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EDITORIAL: 'Eye-opening' tour spotlights N.Ky.'s lostness, needs

 

Dr. Todd Deaton
Editor

This past weekend, I participated in the second Engage KY vision trip. While this tour's focus was on seeing various ministry sites and discovering outreach opportunities in northern Kentucky, perhaps the greatest benefits of the tours will turn out to be the connections made with associational leaders, area pastors and ministry leaders and a greater understanding of their unique regional challenges.

Jim Woolums, director of missions for Northern Kentucky Baptist Association since last April, pointed out that more than 576,000 people reside within a 10-mile radius of its building. With Cincinnati just across the river, it's a densely populated, bustling area with great human needs and tremendous ministry opportunities. Woolums introduced NKBA's new Hispanic ministries catalyst, Pavel Urruchi—only days on the job—who exudes a passion for reaching the 5,600 Hispanics who live within a few miles of Erlanger Baptist Church.

Boone is among the fastest growing counties, according to the North American Mission Board's research, and 68 percent of its residents are not connected to an evangelical church, Woolums noted. Yet, the number is significantly higher in Campbell and Kenton counties, he added. "That percentage creates a sense of urgency in my heart, and I hope it does in yours," Woolums said. He later showed us Bethesda, a house church on a beautiful acreage with a pond close to Independence. The congregation has rapidly outgrown its space and needs teams of skilled volunteers to build a sanctuary. Our route also included prayer for the outreach efforts of Erlanger, Elsmere, Ashland Avenue, Ludlow First and Newport First churches.

We visited Northern Kentucky University and its Baptist Collegiate Ministry Center, where we had dinner with international students and saw firsthand a ministry opportunity to over 16,000 students. Campus missionary Josh Skipper especially has a heart for reaching out to NKU's 600 international students, many of whom are from Saudi Arabia, India, Japan and Korea. "The vast majority have never heard the gospel," he said, "and the greatest burden on my heart is that many will leave without hearing it." Churches can help by offering ESL classes, inviting students into their homes for dinner; conducting soccer or basketball camps; planning camping trips or day excursions, and hosting cookouts. The key, he emphasized, is building relationships.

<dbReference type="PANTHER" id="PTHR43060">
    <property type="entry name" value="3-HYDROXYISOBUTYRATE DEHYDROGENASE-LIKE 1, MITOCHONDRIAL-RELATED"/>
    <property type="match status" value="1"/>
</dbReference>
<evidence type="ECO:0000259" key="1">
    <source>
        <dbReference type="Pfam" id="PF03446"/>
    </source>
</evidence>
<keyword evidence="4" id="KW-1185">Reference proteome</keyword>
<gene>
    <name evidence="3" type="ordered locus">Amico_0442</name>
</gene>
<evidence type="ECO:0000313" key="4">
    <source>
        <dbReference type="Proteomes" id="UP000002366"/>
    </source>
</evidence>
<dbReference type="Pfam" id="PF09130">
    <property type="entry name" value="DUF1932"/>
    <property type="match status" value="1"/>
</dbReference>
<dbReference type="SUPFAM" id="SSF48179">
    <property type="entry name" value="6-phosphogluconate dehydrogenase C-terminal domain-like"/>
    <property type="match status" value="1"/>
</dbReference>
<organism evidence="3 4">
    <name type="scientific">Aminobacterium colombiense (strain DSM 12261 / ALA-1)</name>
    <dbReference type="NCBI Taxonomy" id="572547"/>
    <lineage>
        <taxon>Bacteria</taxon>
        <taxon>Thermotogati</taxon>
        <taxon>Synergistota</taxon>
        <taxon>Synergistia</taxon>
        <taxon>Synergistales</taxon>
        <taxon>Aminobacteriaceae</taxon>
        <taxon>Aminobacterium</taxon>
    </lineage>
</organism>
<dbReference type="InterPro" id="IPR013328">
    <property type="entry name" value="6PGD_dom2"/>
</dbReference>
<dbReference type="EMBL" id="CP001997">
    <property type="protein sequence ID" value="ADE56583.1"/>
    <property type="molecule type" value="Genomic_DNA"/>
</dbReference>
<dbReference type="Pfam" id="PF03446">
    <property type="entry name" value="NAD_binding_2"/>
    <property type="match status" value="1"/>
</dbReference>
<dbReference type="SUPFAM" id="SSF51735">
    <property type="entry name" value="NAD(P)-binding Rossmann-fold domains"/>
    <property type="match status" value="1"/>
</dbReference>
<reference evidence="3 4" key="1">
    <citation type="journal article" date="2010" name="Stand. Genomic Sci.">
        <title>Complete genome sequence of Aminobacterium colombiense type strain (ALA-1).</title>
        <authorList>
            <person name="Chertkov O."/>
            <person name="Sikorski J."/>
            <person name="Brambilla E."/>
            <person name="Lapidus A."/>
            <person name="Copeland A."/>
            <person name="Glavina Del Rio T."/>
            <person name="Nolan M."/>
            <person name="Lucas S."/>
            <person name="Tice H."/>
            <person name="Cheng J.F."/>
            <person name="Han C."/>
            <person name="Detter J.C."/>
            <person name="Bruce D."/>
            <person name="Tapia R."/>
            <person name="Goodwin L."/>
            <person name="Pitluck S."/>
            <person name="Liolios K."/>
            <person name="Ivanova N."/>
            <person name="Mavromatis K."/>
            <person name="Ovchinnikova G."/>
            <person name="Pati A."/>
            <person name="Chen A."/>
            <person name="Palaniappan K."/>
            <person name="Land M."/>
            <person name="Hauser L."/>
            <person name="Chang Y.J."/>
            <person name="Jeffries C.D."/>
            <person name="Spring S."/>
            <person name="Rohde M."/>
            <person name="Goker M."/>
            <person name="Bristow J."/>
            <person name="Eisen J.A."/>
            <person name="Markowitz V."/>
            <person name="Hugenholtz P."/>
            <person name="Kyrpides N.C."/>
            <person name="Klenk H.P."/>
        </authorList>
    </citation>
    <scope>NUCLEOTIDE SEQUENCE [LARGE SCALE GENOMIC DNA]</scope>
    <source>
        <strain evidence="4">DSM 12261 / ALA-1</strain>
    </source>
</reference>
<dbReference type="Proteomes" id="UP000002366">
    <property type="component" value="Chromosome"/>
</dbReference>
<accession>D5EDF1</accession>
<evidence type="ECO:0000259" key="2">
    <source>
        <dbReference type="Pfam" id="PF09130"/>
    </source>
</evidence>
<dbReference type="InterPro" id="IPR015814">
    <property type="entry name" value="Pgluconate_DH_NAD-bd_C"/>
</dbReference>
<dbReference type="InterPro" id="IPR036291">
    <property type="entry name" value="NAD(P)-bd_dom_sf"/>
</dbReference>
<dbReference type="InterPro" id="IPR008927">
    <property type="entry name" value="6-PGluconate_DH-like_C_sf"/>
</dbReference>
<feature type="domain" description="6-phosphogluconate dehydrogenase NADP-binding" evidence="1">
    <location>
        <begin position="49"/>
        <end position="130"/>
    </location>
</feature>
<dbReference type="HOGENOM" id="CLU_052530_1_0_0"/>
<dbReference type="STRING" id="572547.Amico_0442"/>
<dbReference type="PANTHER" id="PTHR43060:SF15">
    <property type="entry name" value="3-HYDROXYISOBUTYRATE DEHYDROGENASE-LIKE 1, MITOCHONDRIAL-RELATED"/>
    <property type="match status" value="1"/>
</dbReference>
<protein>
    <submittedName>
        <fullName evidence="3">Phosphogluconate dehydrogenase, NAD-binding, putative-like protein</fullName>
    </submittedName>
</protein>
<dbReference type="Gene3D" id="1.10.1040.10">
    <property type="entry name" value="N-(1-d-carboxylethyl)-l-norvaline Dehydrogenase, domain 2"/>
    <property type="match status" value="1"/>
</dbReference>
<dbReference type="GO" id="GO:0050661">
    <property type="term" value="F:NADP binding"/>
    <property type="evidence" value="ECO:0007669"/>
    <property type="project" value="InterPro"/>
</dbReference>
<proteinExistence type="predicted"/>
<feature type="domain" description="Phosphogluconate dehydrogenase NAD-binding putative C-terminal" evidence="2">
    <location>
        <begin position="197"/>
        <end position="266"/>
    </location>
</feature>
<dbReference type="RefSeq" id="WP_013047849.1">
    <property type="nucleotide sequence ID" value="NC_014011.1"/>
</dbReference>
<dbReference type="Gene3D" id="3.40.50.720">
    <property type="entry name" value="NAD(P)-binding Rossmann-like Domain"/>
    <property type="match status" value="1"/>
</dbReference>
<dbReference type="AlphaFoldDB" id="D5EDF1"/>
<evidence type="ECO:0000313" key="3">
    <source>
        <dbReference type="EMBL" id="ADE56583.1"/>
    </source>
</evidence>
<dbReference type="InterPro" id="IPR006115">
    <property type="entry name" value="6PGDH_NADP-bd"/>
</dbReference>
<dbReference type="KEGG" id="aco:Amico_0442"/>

Bob Young, DOM for Whites Run Baptists and a NASCAR chaplain, and Doug Eldridge, a chaplain at the Turfway Race Track, one of five horse tracks across the state, suggested ways for reaching out to race fans. RaceWay Ministries works in five campgrounds during the Sprint, Infinity and truck races, distributing Scripture and tracts at various activities for children and adults. Our group drove by Turfway, where we prayed for the 150 Hispanic, Irish and Russian workers who live year-round in dormitories on the backside. A weekly chapel service draws about 40, and the ministry offers game nights, faith-based movies and breakfasts.

Our group also visited Moore Activity Center of South Side Church, where its director, Amy Wilhelmus, related how a former pastor, Harold Pike, prayed for 30 years to purchase a bar, "The Salty Dog," that stood next door. Today, the bar has been converted into a community center that offers Bible studies and activities for children and youth, tutoring, computers, clothes, Thanksgiving meals and Christmas toys. Recently, backpacks filled with school supplies were given to about 200 kids, she noted. A house on the other side of the church is being renovated to provide accommodations for youth mission teams.

At Ninth Street Baptist Church, Pastor Richard Fowler told our group about the work of OASIS, a non-profit organization located directly behind the church. The agency provides a link to community resources for food, clothing, rent or utility supplements, employment opportunities, adult education, youth programs, housing, alcohol and addiction recovery, holiday assistance and family issues.

"We need to take gospel throughout North America, but we can't forget our own state," urged Doug Williams, KBC's missions strategist. Engage Kentucky vision trips have three important objectives: 1) to raise awareness of Kentucky's lostness and its great human needs; 2) to stir affections toward partnering with area churches; and 3) to encourage churches to prayerfully consider sending missions teams. The next vision tour will be in Lexington on May 18-19. Pastors and directors of missions should make a point to bring deacons, youth ministers, WMU directors and other church leaders to what can best be described as an "eye-opening" experience.

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